Globe Head


Performance: La Bisbal, Spain, September 2005.

‘The Wolf in the Winter’.

The ‘Wolves’ assembled in rural Spain, incongruously camped out on loungers beside the pool at a hacienda, wrapped around in sunshades, sipping sangria, braving the heat and occasionally testing the water. We were there to present work for a performance festival in the medieval market town of La Bisbal.


‘Globe Head’ was inspired by two factors. Firstly, I discovered a reproduction of the anonymous 16th century ‘Fool’s Cap World Map’ that still baffles contemporary historians as to its meaning. My own interpretation of the Map was instinctual: whilst prudently measuring the world’s territories against each other, it seems to assert that such boundaries will always themselves be enclosed or ‘capped’ by the anarchy of folly.


The second factor was that, in performances immediately prior to this one, I’d found myself, midway through conducting anti-social actions on the streets and squares of foreign towns and cities, becoming doubtful as to the value and purpose of such endeavour. Wasn’t I in fact simply an alien interloper colonising a foreign ‘everyday life’ in order to promote and elevate pathological folly into art? On these occasions, perhaps one is inadvertently creating a ‘World Map’ by - figuratively speaking - pissing on the streets all around the globe to bestially mark out one’s territory. Performance art is a complicated and contested tradition to respond to, and so such reflection on the merit of one’s efforts becomes inevitable. I wanted to portray then, this confusion that I felt between the supposedly conflicting urges of carnal fooling and territorial colonising.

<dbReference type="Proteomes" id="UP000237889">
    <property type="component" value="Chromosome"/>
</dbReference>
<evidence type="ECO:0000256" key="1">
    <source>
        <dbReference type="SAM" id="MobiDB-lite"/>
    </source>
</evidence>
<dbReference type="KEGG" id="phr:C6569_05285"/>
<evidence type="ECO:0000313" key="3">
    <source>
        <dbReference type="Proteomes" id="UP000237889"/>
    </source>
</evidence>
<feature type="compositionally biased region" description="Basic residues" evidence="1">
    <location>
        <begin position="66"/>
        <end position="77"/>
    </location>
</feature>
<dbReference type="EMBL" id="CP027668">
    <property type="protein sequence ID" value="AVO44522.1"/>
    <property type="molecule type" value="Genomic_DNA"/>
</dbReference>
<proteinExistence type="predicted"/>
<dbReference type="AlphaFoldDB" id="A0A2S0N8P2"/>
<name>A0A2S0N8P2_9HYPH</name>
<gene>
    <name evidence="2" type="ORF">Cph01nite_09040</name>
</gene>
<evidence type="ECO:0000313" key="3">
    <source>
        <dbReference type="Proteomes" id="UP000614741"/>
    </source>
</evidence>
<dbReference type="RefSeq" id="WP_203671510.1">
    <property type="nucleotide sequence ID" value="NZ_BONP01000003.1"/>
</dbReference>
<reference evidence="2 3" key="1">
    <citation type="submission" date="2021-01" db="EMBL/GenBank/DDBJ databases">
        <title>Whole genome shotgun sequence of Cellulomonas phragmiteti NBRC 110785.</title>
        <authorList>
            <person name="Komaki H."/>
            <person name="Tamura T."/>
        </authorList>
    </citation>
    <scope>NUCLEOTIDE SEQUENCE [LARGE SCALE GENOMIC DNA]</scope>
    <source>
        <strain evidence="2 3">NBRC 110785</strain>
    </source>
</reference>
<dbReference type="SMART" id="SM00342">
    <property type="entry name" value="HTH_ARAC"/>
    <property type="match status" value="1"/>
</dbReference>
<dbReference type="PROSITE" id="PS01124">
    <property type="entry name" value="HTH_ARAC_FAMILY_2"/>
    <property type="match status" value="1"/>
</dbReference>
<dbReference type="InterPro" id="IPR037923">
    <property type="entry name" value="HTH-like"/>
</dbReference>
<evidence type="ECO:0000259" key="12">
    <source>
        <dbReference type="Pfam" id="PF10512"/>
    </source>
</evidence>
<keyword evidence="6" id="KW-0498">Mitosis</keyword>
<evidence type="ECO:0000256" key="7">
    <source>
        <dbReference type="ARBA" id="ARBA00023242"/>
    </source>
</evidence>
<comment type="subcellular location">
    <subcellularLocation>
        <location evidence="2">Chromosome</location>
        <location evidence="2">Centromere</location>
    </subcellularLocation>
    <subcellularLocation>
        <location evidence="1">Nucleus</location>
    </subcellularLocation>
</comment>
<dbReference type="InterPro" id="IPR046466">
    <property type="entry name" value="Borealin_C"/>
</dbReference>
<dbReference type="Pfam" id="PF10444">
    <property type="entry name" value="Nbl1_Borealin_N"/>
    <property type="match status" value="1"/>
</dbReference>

Encasing my head in a cardboard globe, the spare space inside it was enough to hold a silver-foil wine pouch containing three litres of water. By sucking water from the bag via one tube into my mouth, I could then spit it through a second tube down to a faucet tap emerging from the fly-hole of my trousers. This clumsy apparatus served the function of allowing me to fake the act of urinating at will. Thus apparelled, I headed out to explore the town and central market place, pausing at corners and walls to ‘piss’ with exaggerated relish, thereby demarcating my imagined territory around the town.


Through previous doubts as to the purpose of my artistic endeavours, then, I derived the central image of this performance: a man with his head encased in a globe, staggering half-sighted around the streets of a medieval town suggesting to piss on the pavements in front of the local townfolks, and doing so with ribald, scrofulous gusto.


Duration: 1 hour


Aaron Williamson



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